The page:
Shock of new comes late to Newtown as modernism divides committee

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coNFLICTING views about the merits of modernist architecture were aired at Monday’s meeting of Scottish Borders Council’s planning committee.

Under discussion was a proposal from Olive McLean of Melrose to demolish a single storey, white-rendered cottage at Orchard Neuk in the centre of the conservation village of Gattonside and replace it with a contemporary family home, designed by acclaimed Portobello architect Matthew Johnson.

The striking single-storey section, with windows framed by white aluminium, will have a sedum roof while, on top, will be a two-story gabled section, roofed in grey slate.

Melrose Community Council and and Gattonside Village Planning Sub-Committee offered no objections to the application, while it was also recommended for approval by local planning officer Carlos Clarke who confirmed it accorded with a range of local and structure plan policies.

“The replacement house is considered likely to preserve and potentially enhance the varied character and appearance of the conservation area without signficant detriment to the amenity of neighbouring houses,” said Mr Clarke.

Senior planning officer Ian Aikman told the meeting Gattonside was no stranger to contemporary architecture and that the home built in 1969 by the late architect Duncan Cameron to the east of the St Aidan’s site was listed by Historic Scotland.

Also listed as a modernist building is The Rig, the home designed and lived in by famous British architect Peter Wormersley (1923-93) in 1956. Mr Wormersley also designed the Gala Fairydean football stand which was built in 1963 and is similarly listed.

The Orchard Neuk site lies high on the north terrace of Gattonside, next to the large property at Glenview whose owner Dr R. J. Scott formally objected to the application. He claimed the existing house to be demolished was “not at all in a state of disrepair and neglect”.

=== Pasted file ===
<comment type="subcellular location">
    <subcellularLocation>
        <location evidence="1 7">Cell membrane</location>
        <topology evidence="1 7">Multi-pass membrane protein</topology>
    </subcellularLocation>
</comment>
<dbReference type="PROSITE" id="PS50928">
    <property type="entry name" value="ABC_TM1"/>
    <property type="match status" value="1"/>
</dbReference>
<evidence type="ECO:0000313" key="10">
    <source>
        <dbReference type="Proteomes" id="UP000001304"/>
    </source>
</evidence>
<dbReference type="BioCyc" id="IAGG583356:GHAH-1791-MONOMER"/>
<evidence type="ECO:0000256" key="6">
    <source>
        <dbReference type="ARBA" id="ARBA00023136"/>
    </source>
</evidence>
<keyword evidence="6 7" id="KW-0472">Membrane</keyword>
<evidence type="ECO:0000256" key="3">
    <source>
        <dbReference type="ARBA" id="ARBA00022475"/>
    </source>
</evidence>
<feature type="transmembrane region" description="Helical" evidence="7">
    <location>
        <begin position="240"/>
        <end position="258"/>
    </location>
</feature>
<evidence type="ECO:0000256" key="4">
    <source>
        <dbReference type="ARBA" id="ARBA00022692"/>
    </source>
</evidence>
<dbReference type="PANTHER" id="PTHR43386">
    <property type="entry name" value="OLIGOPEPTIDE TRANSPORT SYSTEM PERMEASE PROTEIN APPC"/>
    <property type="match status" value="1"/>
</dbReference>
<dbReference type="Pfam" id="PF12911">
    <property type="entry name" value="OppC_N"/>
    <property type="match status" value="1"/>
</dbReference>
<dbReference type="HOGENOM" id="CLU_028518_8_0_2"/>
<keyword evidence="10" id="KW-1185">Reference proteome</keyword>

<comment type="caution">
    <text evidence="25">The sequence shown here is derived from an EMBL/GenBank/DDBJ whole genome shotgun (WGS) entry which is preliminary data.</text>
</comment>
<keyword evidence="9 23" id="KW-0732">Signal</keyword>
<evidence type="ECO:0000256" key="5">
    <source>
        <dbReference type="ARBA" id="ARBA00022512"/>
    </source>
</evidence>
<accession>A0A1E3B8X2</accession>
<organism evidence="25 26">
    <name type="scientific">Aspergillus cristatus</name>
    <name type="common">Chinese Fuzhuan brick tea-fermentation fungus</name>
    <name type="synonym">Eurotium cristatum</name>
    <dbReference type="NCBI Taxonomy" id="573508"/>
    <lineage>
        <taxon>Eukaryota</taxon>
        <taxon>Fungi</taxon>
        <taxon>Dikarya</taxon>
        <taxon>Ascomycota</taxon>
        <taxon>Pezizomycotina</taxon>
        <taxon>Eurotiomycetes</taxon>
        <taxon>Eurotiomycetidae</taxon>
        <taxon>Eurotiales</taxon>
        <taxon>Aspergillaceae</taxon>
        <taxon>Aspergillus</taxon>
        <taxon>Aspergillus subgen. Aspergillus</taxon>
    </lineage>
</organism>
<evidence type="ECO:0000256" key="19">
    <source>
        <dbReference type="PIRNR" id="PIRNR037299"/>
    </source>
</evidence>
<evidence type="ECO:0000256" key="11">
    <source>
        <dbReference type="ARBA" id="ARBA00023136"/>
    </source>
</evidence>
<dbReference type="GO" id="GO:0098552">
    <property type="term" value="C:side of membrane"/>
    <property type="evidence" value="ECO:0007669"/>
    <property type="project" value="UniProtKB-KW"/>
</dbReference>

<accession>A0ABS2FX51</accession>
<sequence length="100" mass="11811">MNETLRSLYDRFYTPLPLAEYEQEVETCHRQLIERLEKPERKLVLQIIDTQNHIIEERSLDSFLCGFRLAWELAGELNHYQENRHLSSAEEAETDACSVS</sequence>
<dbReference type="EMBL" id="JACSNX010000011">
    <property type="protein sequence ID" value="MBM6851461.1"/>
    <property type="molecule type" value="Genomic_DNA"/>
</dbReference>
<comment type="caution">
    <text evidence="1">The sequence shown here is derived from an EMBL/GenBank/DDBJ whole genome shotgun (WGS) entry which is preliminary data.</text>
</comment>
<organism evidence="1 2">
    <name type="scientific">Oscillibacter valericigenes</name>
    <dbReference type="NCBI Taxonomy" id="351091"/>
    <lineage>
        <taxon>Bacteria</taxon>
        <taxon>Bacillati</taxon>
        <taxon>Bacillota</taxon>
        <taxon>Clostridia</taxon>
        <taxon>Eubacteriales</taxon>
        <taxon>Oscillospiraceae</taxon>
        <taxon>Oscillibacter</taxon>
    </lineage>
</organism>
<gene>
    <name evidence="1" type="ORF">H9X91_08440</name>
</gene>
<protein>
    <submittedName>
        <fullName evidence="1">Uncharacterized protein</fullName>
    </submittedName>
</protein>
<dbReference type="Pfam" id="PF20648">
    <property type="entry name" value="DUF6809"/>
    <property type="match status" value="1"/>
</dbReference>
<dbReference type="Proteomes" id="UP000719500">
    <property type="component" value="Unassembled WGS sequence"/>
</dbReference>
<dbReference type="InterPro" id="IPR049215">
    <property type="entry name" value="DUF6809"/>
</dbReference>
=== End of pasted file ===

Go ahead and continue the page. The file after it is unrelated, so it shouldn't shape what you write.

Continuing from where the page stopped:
“The proposal to replace it with a building with materials and a design completely out of character with the adjacent properties in many ways flies in the face of our understanding of the purpose of conservation,” wrote Dr Scott, adding: “We certainly would not wish to look out from our sun room directly onto the ugly western aspect of this proposed structure.”

His was one of five letters of representation considered by the committee.

Councillor Nicholas Watson, while conceding he had reservations about how Mrs McLean’s design would fit into the conservation area, dismissed Dr Scott’s complaints over the size of the new house.

“It is Glenview which is excessive,” he claimed.

“We have to be careful about contemporary designed houses ... but in it’s high position, there is definitely a case for this,” added Mr Watson.

Councillor Carolyn Riddell-Carre hailed a “very exciting design” which was no higher than neighbouring Glenview.

But other committee members were less impressed.

Councillor Donald Moffat said the gabled section was “far too high” and he compared the design to “something from a Star Trek film”.

Councillor Jim Brown continued the negative similes by suggesting the proposed house was “like a pigeon loft on top of a health centre”, while the committee vice chairman Councillor Trevor Jones opined: “I’m no expert on design but I know what I don’t like – this looks like a conservatory with a shed on top.”

On the motion of Mr Moffat, the committee voted 6-4 to defer a decision until its meeting on May 9, pending a site visit by members.